U.S. Crypto Regulation Is Delayed and ‘Discourages Investment’ in the U.S., According to Ripple’s CEO. What You Need to Know

According to Ripple CEO Brad Garlinghouse, the United States is “behind the eight ball” in terms of giving clarity on how it will govern digital assets when compared to other major global economies.

And, he claims, this is an issue for investors.

“You’re maneuvering with uncertainty without [regulatory] clarity.” It deters investment, and it definitely deters investment in the United States,” Garlinghouse said at an Axios event on crypto legislation on Thursday.

Ripple, a blockchain-based alternative to SWIFT, the worldwide messaging system that permits financial transactions, was launched in 2012. Ripple has been battling the Securities and Exchange Commission for years on charges that it illegally traded securities through the sale of XRP, a cryptocurrency it uses to enable cross-border transactions. The Securities and Exchange Commission says that XRP, the sixth-largest cryptocurrency by market capitalization, is a security, while Ripple claims it is a commodity.

The lawsuit’s decision might be a watershed moment for the cryptocurrency sector. Ripple may be on the verge of winning after passing a major obstacle this week, but if the SEC prevails, most tokens or currencies traded on U.S. platforms would be considered securities. As a result, how the crypto sector grows and is controlled may be determined.

So, how does this affect investors?

For crypto investors who are unsure what to make of recent regulatory discussions and developments – such as President Biden’s executive order on cryptocurrency, the Federal Reserve’s digital currency report, and the SEC’s recent announcement to regulate crypto exchanges – a number of experts believe that regulation is a good thing.

More regulation might improve the market’s stability and value, as well as provide investors with new safeguards.
How Can You Get Ready for the New Crypto Regulations?

Because cryptocurrency is still in its infancy as an asset class, any new legislation might have a significant influence on investors’ portfolios. But, whatever the future regulation looks like, experts believe there are three things crypto investors should do now to prepare:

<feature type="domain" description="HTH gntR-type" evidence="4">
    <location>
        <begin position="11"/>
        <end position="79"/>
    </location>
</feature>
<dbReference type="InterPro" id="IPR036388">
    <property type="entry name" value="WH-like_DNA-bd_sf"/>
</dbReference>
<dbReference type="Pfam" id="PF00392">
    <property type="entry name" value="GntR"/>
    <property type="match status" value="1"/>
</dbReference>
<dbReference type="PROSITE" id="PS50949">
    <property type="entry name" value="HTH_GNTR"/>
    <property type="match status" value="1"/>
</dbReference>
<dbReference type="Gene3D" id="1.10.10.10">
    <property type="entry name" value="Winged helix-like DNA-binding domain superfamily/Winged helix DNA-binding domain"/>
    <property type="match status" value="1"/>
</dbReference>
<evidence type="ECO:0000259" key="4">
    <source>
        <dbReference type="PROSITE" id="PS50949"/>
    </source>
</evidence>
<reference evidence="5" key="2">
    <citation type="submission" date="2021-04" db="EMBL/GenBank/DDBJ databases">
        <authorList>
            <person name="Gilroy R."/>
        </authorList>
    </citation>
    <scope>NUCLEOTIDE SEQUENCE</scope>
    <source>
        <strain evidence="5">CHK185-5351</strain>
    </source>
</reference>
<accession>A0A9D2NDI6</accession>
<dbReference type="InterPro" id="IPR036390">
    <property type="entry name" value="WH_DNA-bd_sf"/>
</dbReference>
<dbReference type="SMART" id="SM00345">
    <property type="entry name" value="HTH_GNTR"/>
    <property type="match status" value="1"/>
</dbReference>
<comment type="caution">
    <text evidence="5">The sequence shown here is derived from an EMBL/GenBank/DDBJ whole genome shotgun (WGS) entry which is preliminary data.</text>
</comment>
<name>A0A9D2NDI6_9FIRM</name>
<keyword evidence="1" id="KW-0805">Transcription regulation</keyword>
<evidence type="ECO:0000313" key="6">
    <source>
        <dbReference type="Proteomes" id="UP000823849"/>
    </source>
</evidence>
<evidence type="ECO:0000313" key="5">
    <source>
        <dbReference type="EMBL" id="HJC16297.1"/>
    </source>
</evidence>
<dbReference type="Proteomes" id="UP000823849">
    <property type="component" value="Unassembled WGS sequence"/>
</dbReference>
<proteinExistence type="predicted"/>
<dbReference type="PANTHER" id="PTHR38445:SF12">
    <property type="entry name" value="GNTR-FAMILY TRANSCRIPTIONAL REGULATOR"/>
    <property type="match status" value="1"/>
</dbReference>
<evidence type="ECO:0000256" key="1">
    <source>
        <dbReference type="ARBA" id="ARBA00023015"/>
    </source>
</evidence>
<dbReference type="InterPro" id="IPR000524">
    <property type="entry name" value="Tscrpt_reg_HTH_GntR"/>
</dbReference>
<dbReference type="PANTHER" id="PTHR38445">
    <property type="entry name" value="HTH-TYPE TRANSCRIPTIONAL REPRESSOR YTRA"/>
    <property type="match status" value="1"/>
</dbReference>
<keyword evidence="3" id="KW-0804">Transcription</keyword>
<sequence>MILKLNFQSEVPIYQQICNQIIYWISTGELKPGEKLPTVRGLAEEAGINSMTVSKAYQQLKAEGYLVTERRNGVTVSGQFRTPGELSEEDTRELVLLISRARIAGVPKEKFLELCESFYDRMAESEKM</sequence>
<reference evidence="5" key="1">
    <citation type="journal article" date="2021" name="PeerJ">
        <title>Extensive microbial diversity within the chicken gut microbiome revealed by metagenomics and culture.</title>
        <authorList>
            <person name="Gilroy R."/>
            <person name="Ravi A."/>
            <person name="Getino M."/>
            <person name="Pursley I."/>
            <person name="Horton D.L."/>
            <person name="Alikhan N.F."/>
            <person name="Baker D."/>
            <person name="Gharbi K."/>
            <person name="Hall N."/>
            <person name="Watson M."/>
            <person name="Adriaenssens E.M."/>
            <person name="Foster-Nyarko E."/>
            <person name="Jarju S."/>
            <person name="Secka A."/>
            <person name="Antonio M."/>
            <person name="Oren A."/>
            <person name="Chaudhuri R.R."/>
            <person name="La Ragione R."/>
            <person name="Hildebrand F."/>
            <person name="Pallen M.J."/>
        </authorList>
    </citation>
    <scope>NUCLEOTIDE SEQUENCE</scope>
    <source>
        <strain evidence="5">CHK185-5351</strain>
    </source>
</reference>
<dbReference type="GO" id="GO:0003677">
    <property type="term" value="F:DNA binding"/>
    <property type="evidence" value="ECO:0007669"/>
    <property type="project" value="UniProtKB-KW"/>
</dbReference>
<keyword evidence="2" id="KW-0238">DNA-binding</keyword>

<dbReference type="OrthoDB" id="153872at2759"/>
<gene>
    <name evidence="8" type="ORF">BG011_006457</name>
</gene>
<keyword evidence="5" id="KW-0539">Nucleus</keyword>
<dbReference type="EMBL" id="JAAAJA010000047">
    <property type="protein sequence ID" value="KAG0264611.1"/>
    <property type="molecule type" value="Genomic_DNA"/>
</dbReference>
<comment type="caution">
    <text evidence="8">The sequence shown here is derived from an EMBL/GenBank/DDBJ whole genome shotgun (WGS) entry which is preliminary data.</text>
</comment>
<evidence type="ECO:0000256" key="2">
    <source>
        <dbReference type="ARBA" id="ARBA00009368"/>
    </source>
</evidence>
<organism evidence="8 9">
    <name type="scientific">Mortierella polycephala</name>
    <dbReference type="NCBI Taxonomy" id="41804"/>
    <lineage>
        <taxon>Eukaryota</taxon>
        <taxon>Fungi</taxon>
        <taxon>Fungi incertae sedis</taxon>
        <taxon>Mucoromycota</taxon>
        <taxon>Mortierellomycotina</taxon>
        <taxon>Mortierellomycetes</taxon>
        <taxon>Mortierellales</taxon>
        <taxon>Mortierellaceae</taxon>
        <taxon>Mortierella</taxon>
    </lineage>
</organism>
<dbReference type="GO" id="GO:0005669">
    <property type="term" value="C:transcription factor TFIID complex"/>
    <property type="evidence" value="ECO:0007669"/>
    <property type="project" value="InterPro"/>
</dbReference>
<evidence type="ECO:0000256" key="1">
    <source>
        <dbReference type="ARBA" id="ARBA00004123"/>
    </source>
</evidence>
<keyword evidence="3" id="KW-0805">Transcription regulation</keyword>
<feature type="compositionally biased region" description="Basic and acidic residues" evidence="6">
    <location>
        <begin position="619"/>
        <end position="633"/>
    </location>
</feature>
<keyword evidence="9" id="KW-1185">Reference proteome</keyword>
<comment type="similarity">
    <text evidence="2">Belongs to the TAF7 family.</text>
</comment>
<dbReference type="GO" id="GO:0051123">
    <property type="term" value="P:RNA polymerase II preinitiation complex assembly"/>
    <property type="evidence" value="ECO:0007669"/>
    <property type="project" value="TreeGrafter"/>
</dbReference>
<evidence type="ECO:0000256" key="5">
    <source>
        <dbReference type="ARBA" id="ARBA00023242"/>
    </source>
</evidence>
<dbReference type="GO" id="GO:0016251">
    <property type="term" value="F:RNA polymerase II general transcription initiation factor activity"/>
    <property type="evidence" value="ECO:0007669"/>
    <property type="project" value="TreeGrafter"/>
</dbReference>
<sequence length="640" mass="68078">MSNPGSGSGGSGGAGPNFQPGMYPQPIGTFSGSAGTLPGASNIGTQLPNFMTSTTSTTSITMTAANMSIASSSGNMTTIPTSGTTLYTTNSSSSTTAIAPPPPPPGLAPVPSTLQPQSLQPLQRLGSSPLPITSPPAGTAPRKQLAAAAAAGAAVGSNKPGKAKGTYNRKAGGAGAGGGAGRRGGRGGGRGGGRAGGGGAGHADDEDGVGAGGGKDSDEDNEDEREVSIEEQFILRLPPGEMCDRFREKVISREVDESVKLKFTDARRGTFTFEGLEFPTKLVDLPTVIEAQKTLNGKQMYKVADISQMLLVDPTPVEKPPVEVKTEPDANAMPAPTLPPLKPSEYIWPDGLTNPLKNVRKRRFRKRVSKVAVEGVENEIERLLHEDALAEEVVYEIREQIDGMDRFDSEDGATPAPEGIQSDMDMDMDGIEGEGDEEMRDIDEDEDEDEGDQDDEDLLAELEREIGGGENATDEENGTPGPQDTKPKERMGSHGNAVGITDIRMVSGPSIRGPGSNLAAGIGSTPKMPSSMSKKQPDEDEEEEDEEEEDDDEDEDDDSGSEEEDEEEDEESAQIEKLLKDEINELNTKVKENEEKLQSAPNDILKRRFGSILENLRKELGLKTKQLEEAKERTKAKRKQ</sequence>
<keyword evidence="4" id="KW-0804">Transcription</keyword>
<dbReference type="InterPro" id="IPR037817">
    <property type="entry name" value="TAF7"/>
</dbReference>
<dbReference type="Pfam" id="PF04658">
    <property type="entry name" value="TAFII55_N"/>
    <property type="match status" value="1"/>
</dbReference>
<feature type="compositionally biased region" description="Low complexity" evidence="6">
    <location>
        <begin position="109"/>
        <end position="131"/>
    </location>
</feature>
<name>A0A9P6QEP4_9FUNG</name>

1. Don’t stray from your investment strategy.

Regardless of what happens with regulation, sticking to your plan is certainly the wisest course of action. Crypto investors should conceive of their approach in the same way they think about the stock market: just as you wouldn’t stop contributing to your Roth IRA or 401(k) because of a poor day or news, you shouldn’t make major changes to your long-term crypto strategy.

2. Keep track of your earnings and report them to the IRS.

You should also maintain track of your cryptocurrency transactions for tax purposes and declare any cryptocurrency-related income or capital gains. Because the IRS considers virtual money to be property, selling or exchanging it is a taxable event. If you have any unreported crypto, you should review your prior tax returns and consider obtaining a crypto portfolio tracker to assist you keep track of your transactions.

3. Diversify and Protect Your Assets

Take basic precautions to protect your crypto assets from market volatility and potential security concerns. Experts propose diversifying your crypto holdings, much as they do with traditional assets, to mitigate the impact of any new legislation on specific cryptocurrencies or tokens. To better secure your crypto assets against scams or hacks, you might consider transferring them to a hot or cold wallet.

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